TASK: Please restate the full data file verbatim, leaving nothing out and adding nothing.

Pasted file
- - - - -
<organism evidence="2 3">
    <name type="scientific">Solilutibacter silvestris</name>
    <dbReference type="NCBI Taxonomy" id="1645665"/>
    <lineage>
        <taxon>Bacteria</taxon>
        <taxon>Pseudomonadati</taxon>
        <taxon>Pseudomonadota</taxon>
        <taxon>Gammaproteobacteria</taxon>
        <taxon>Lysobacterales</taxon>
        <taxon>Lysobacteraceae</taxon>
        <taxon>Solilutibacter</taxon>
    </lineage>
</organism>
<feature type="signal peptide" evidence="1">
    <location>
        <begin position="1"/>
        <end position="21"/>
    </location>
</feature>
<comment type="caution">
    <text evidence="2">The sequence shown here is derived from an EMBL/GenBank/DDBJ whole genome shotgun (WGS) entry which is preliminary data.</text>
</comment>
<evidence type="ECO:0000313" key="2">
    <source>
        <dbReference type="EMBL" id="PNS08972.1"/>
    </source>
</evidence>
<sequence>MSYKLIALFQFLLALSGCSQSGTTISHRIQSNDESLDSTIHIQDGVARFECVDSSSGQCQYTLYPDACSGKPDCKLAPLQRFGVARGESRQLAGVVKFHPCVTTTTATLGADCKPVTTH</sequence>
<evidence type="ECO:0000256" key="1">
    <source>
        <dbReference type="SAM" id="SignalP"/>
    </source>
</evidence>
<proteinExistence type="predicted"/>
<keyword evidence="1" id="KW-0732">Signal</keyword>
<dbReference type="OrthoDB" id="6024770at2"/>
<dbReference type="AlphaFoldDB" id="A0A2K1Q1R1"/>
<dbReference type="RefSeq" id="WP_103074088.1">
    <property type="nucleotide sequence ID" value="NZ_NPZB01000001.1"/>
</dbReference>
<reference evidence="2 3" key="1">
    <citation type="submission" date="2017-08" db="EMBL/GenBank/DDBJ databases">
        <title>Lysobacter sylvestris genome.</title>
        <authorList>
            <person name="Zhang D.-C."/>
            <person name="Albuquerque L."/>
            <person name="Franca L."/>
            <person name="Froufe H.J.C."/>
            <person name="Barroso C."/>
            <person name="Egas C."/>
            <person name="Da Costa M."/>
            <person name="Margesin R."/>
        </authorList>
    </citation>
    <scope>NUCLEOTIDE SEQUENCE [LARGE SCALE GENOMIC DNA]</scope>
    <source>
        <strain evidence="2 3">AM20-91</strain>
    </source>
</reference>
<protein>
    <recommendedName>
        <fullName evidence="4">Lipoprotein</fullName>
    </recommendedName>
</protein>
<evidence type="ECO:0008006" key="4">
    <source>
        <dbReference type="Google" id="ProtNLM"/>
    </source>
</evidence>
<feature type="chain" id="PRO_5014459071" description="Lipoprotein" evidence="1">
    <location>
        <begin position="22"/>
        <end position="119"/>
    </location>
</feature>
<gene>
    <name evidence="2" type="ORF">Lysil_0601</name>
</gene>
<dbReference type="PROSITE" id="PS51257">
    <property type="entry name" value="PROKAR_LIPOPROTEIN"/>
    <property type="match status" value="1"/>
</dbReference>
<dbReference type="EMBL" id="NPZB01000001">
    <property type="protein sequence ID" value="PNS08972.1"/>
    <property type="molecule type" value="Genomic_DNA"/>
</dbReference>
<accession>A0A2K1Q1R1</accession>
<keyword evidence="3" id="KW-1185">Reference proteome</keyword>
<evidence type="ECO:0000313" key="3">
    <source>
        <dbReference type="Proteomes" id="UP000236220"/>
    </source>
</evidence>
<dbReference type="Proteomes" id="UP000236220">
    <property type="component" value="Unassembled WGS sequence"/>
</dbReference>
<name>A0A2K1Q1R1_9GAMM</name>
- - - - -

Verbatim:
<organism evidence="2 3">
    <name type="scientific">Solilutibacter silvestris</name>
    <dbReference type="NCBI Taxonomy" id="1645665"/>
    <lineage>
        <taxon>Bacteria</taxon>
        <taxon>Pseudomonadati</taxon>
        <taxon>Pseudomonadota</taxon>
        <taxon>Gammaproteobacteria</taxon>
        <taxon>Lysobacterales</taxon>
        <taxon>Lysobacteraceae</taxon>
        <taxon>Solilutibacter</taxon>
    </lineage>
</organism>
<feature type="signal peptide" evidence="1">
    <location>
        <begin position="1"/>
        <end position="21"/>
    </location>
</feature>
<comment type="caution">
    <text evidence="2">The sequence shown here is derived from an EMBL/GenBank/DDBJ whole genome shotgun (WGS) entry which is preliminary data.</text>
</comment>
<evidence type="ECO:0000313" key="2">
    <source>
        <dbReference type="EMBL" id="PNS08972.1"/>
    </source>
</evidence>
<sequence>MSYKLIALFQFLLALSGCSQSGTTISHRIQSNDESLDSTIHIQDGVARFECVDSSSGQCQYTLYPDACSGKPDCKLAPLQRFGVARGESRQLAGVVKFHPCVTTTTATLGADCKPVTTH</sequence>
<evidence type="ECO:0000256" key="1">
    <source>
        <dbReference type="SAM" id="SignalP"/>
    </source>
</evidence>
<proteinExistence type="predicted"/>
<keyword evidence="1" id="KW-0732">Signal</keyword>
<dbReference type="OrthoDB" id="6024770at2"/>
<dbReference type="AlphaFoldDB" id="A0A2K1Q1R1"/>
<dbReference type="RefSeq" id="WP_103074088.1">
    <property type="nucleotide sequence ID" value="NZ_NPZB01000001.1"/>
</dbReference>
<reference evidence="2 3" key="1">
    <citation type="submission" date="2017-08" db="EMBL/GenBank/DDBJ databases">
        <title>Lysobacter sylvestris genome.</title>
        <authorList>
            <person name="Zhang D.-C."/>
            <person name="Albuquerque L."/>
            <person name="Franca L."/>
            <person name="Froufe H.J.C."/>
            <person name="Barroso C."/>
            <person name="Egas C."/>
            <person name="Da Costa M."/>
            <person name="Margesin R."/>
        </authorList>
    </citation>
    <scope>NUCLEOTIDE SEQUENCE [LARGE SCALE GENOMIC DNA]</scope>
    <source>
        <strain evidence="2 3">AM20-91</strain>
    </source>
</reference>
<protein>
    <recommendedName>
        <fullName evidence="4">Lipoprotein</fullName>
    </recommendedName>
</protein>
<evidence type="ECO:0008006" key="4">
    <source>
        <dbReference type="Google" id="ProtNLM"/>
    </source>
</evidence>
<feature type="chain" id="PRO_5014459071" description="Lipoprotein" evidence="1">
    <location>
        <begin position="22"/>
        <end position="119"/>
    </location>
</feature>
<gene>
    <name evidence="2" type="ORF">Lysil_0601</name>
</gene>
<dbReference type="PROSITE" id="PS51257">
    <property type="entry name" value="PROKAR_LIPOPROTEIN"/>
    <property type="match status" value="1"/>
</dbReference>
<dbReference type="EMBL" id="NPZB01000001">
    <property type="protein sequence ID" value="PNS08972.1"/>
    <property type="molecule type" value="Genomic_DNA"/>
</dbReference>
<accession>A0A2K1Q1R1</accession>
<keyword evidence="3" id="KW-1185">Reference proteome</keyword>
<evidence type="ECO:0000313" key="3">
    <source>
        <dbReference type="Proteomes" id="UP000236220"/>
    </source>
</evidence>
<dbReference type="Proteomes" id="UP000236220">
    <property type="component" value="Unassembled WGS sequence"/>
</dbReference>
<name>A0A2K1Q1R1_9GAMM</name>